Even though the bright sun and dry heat say otherwise, monsoon season begins today.
This storm season will make a dramatic entrance with blinding dust storms, torrential rains that flood the desert and surrounding urban areas, and raging rivers that cause flash floods. Lightning and thunder from the storms cause people and animals to run for shelter and the winds will bend even the strongest trees.
Our rising temperatures in the past few decades also escalate monsoon storms. The warm air causes low pressure and draws ocean water from the Gulf and California. Our winds that normally blow from west to east will come from the southeast then almost swirl around us and head east. (See the maps below from the University of Arizona, Article az1417) Monsoon season will hang over the Southwest from June 15 through Sept. 30, and peak from mid-July through mid-August.
The season is a double-edged sword because we need the rain, which makes up one-third to one-half of our water, but it may bring with it a wave of destruction. If we prepare and understand the season, we can use it for our benefit, but if we don’t prepare our landscape for the storms, its gift of rain may be the death of many of our trees and plants.
It’s still not too late to give a bit of gentle pruning to your trees to protect them and your property. Your focus should only be to open up the airflow a bit so the wind can pass through. Also remove the dead wood before the wind does it for you. Too much pruning right now can hurt most trees so do what you need to do but no more.
Stake young, newly planted trees if (and only if) the southeastern monsoon wind will likely damage it. You should stake the tree in the opposite direction of the monsoon wind, so place one stake northeast of the tree and the other southwest. If the tree looks strong after the monsoon season, remove the stakes. Use correct staking techniques at all times. The “Smiling Gardener” created a good video that describes three staking methods.
Flowers are blown around in the strong winds and their petals drop. Deadhead the spent flowers to keep the plant healthy. Cut the stem below the flower just above the first healthy set of leaves (for roses, the set should have five leaves). Make your cut at about a 45-degree angle so that the rain flows off it. This will prevent disease and bacteria in the new wound.
After a dust storm, spray your shrubs, ground cover and vegetable gardens to remove the dust. Just like a good shower for you, the spray will re-open the pours of your plant leaves.
The rain is what makes this season worth the drama. It replenishes groundwater and wildlife. Our plants (and weeds) experience tremendous growth. Wildlife, insects, and pollinators are abundant. And let’s not forget all of the fun it provides for our kids as they slosh through the water and the mud! To children, monsoon rain in the desert is equal to the first snow in the Northeast.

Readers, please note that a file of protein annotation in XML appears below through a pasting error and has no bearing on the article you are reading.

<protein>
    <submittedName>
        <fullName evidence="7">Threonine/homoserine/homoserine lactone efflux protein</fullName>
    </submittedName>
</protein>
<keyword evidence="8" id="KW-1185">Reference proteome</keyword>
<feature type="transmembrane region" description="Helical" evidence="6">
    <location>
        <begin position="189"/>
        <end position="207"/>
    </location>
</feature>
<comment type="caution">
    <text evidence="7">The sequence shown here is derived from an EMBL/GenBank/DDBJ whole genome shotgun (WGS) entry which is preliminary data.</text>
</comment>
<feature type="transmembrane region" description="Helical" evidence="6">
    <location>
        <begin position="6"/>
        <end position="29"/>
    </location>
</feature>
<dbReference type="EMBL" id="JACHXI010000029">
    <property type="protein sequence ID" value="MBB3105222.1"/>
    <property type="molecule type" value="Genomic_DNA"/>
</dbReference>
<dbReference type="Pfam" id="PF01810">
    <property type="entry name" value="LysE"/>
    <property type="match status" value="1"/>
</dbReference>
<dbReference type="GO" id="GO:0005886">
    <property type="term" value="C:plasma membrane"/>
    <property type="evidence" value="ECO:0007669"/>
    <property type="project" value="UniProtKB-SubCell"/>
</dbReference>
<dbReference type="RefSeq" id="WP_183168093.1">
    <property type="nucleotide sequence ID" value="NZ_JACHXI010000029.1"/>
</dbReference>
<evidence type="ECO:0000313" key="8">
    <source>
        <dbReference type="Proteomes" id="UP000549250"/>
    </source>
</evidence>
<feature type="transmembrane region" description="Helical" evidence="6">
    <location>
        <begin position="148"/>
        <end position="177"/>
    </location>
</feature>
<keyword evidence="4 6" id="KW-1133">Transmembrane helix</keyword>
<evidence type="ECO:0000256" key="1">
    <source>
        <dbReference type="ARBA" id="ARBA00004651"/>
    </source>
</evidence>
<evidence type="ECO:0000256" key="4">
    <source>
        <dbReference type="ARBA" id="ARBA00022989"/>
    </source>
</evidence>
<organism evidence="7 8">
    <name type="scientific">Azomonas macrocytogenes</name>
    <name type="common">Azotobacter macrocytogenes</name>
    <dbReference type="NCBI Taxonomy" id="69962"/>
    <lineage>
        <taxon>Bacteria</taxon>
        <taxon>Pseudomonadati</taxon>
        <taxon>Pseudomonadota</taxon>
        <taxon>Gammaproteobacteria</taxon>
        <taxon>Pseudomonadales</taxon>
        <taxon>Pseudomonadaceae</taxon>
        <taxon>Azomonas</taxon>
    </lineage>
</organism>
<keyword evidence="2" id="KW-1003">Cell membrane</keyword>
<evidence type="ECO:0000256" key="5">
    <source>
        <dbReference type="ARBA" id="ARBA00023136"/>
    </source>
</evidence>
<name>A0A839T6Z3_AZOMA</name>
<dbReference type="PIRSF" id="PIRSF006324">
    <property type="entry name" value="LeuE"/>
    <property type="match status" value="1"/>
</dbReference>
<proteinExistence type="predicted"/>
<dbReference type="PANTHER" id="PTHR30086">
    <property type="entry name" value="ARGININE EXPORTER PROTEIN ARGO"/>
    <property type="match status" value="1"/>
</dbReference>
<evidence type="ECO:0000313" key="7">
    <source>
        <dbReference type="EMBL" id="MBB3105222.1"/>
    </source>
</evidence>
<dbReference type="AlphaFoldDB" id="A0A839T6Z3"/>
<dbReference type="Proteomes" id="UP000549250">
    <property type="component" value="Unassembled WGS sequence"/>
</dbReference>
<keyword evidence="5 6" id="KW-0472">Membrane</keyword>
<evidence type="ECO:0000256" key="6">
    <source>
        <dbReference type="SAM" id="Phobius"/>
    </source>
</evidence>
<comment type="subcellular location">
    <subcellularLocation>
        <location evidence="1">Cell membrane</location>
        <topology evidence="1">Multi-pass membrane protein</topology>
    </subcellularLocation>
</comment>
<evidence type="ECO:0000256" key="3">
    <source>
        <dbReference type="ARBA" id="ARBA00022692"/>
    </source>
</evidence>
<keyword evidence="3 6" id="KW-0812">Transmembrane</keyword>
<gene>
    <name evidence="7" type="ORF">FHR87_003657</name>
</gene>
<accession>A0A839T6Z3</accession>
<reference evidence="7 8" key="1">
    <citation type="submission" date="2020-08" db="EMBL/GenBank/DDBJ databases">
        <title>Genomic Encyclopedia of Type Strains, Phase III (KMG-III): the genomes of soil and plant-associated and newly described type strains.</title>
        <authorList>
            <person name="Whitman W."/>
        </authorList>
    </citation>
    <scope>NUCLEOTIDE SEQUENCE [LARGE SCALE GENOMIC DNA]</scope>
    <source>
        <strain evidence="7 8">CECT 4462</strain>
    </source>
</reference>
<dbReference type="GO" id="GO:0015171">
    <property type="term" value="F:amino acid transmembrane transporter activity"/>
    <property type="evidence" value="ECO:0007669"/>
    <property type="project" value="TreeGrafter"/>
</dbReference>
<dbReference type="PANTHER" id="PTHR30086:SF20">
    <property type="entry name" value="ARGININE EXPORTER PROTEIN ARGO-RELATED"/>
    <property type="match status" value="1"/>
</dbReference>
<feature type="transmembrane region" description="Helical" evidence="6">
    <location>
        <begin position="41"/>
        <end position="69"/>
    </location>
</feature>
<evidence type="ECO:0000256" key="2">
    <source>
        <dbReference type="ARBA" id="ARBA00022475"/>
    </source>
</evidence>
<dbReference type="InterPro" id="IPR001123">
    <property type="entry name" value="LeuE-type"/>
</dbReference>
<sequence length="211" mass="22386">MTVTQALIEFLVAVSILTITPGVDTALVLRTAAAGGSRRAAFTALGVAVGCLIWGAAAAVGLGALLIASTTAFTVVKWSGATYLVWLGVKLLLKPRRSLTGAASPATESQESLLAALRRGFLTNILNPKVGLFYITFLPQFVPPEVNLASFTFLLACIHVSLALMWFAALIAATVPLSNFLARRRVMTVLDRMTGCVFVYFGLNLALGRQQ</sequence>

Oddly enough, we have to prepare our often water-starved plants for the abundance about to rain down upon them. With the heavy rains, tomatoes will fill with water, swell and crack. Mildew may also appear on your vegetable plants.
Use this time as a blessing and not a curse. Watch the sky and cut back on water according to rain predictions. If we get a hard rain, you can hold your watering schedule back for several days. Your soil surface may appear dry after a day or two, but test it with your finger to see if it is still damp at root level.
To prevent flooding around your plants, add organic matter to the soil to aerate it (compost, worm castings, etc.) and mulch with straw. I like straw rather than dry leaves for vegetable gardens because straw doesn’t compress as much as dry leaves in the rain. Organic matter and mulching will also help your trees and shrubs, although you can use wood chips in place of straw for them if you prefer that look.
I know that some of you may think I am a bit crazy for saying this, but lightning is good for your vegetable garden and landscape plants. We have a lot of nitrogen in the air in a calm environment. In fact, our air is 78 percent nitrogen and 20 percent oxygen. However, nitrogen in the air can’t bond to the oxygen molecules. Nitrogen is what makes our plants grow so fast and strong and since they can’t get it through the air normally, we feed them through the soil by applying compost and fertilizers. During a monsoon storm, lightning increases the heat and electrically charges the air. This causes the nitrogen and oxygen to bond and form nitrogen oxides, which then replenish your plants through nitrates in the rain. Without the electricity, nitrogen won’t transmit through rain to your plants.
So when your dog is smothering you or your cat is clawing you in the middle of the night in fear, hug and stroke them, then whisper, “Don’t worry, sweetie. The tomatoes are happy tonight.”
Keep yourself and your plants safe this season so you can enjoy the rain. Just don’t dance in it if lightning is present. You don’t need the extra nitrogen!